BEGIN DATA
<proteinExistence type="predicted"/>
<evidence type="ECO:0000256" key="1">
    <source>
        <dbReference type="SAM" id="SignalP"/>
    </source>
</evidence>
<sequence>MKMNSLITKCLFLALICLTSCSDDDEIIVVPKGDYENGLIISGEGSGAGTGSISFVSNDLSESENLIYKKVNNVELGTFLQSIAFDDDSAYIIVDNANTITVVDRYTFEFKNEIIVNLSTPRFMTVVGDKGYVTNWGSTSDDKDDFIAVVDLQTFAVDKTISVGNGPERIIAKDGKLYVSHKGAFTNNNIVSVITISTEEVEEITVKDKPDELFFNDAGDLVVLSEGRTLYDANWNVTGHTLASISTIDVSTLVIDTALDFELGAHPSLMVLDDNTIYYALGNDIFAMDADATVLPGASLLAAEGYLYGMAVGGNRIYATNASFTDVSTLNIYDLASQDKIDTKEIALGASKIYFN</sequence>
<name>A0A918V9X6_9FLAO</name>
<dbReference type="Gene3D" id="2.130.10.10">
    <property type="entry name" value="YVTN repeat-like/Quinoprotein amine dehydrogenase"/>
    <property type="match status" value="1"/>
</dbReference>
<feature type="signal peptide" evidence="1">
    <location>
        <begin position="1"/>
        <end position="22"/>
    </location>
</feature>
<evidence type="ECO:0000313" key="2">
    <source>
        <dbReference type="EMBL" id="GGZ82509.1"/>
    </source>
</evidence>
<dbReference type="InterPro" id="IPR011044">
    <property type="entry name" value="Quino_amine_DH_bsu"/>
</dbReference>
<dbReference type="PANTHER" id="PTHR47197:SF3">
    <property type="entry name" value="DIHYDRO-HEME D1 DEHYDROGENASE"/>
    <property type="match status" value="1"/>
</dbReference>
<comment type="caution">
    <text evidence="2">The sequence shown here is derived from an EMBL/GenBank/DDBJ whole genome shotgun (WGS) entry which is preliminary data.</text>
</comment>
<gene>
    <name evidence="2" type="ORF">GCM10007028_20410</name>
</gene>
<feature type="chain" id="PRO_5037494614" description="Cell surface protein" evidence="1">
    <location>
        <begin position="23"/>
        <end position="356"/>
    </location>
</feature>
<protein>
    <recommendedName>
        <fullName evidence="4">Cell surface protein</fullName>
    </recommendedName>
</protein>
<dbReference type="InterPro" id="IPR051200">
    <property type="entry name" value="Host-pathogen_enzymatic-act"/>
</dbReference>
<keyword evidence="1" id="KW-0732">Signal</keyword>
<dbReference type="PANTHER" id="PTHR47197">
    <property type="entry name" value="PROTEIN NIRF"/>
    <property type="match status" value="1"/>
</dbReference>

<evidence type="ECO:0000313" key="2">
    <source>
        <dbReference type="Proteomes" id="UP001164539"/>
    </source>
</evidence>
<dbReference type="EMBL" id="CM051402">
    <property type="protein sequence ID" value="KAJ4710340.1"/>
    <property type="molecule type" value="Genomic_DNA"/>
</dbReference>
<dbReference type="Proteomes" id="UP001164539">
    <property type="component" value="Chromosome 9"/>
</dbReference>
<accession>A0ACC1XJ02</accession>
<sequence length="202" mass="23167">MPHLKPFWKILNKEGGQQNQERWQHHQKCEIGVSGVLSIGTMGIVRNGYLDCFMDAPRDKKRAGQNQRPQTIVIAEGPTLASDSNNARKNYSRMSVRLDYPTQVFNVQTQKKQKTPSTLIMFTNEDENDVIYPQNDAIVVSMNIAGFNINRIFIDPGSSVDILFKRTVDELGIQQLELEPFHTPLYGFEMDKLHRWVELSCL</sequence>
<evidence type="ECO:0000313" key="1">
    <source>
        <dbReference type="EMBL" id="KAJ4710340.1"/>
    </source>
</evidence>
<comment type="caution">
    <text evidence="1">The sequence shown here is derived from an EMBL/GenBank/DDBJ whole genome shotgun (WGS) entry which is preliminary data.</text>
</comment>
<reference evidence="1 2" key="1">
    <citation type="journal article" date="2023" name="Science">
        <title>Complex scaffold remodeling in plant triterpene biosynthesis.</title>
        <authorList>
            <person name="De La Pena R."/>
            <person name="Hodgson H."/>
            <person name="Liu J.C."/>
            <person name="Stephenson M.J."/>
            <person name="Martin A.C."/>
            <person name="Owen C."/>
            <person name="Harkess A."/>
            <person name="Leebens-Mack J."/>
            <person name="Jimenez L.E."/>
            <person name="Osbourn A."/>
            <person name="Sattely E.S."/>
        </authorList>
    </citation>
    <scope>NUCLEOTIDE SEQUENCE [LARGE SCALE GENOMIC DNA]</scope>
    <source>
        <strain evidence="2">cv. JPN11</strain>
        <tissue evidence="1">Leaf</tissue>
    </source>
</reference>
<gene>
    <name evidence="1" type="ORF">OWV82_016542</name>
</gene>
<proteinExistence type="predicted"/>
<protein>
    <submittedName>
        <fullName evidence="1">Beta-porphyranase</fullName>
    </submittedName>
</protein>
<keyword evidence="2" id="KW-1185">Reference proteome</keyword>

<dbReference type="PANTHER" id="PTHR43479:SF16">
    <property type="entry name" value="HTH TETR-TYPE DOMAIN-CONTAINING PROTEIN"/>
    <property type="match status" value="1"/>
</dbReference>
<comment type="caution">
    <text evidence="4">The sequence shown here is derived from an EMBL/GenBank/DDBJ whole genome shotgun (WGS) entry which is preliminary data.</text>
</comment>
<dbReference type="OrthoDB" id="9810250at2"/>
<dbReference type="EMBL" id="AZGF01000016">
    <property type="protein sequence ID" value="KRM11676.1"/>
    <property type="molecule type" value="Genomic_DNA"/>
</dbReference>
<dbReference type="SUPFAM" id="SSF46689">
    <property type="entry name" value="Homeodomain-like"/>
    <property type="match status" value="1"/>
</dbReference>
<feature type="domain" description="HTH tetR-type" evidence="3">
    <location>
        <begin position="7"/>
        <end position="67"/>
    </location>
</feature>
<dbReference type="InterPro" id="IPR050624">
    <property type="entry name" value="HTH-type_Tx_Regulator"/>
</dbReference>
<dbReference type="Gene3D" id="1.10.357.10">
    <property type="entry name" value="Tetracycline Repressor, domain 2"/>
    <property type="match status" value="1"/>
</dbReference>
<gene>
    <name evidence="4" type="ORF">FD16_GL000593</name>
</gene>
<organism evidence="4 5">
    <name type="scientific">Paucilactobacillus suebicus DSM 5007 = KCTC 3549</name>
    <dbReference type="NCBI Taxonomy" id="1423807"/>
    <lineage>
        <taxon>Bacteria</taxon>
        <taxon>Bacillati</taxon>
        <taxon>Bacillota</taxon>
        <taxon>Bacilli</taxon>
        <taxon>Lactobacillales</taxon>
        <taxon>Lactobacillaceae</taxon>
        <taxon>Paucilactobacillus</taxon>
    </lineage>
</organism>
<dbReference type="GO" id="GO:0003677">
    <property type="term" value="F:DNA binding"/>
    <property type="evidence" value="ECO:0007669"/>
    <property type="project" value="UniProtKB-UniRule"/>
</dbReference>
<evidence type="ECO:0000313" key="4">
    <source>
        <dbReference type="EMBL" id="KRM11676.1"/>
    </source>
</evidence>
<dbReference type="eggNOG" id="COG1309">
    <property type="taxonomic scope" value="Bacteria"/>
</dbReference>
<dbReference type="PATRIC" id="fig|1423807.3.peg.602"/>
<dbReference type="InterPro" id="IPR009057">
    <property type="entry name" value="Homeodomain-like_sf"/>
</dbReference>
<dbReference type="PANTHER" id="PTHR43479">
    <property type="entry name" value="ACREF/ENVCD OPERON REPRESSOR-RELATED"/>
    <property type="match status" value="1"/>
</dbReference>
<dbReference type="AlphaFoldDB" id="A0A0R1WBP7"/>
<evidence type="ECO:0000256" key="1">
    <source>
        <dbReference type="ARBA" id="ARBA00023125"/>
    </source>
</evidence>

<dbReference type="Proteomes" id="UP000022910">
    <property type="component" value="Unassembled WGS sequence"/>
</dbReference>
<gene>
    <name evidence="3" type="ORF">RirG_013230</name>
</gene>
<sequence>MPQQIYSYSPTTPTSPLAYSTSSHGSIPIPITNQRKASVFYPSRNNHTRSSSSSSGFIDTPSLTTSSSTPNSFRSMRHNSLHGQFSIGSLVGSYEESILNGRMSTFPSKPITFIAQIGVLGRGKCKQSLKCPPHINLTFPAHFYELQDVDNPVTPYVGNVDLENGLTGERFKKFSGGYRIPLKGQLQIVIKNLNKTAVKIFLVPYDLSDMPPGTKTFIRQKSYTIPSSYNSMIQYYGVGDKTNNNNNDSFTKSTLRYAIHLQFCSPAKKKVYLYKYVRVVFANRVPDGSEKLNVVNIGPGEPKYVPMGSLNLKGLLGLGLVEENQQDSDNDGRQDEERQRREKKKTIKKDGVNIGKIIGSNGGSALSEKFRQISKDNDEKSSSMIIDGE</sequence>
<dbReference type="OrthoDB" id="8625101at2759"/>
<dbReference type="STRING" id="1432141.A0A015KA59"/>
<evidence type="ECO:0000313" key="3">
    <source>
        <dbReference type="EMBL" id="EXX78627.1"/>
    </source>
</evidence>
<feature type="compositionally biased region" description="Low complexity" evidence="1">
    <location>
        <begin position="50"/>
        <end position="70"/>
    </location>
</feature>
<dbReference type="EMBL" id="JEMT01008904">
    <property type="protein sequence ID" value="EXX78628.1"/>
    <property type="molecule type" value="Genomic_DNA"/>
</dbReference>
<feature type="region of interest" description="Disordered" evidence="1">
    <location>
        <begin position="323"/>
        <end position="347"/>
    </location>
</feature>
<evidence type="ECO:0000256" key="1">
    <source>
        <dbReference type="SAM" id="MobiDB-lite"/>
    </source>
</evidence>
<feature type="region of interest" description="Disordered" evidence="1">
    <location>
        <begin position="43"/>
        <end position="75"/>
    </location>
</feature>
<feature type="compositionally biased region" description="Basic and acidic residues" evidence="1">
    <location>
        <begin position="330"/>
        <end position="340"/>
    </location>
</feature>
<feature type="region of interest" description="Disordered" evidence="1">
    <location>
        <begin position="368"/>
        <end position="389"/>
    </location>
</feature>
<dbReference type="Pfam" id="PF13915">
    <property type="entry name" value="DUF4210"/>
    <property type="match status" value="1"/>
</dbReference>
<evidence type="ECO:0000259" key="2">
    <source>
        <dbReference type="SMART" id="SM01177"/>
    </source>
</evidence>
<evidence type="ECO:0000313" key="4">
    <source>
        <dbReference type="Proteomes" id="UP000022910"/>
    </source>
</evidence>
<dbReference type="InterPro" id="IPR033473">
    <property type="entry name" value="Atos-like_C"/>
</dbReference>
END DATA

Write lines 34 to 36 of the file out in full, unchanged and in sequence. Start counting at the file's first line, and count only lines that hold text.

<gene>
    <name evidence="2" type="ORF">GCM10007028_20410</name>
</gene>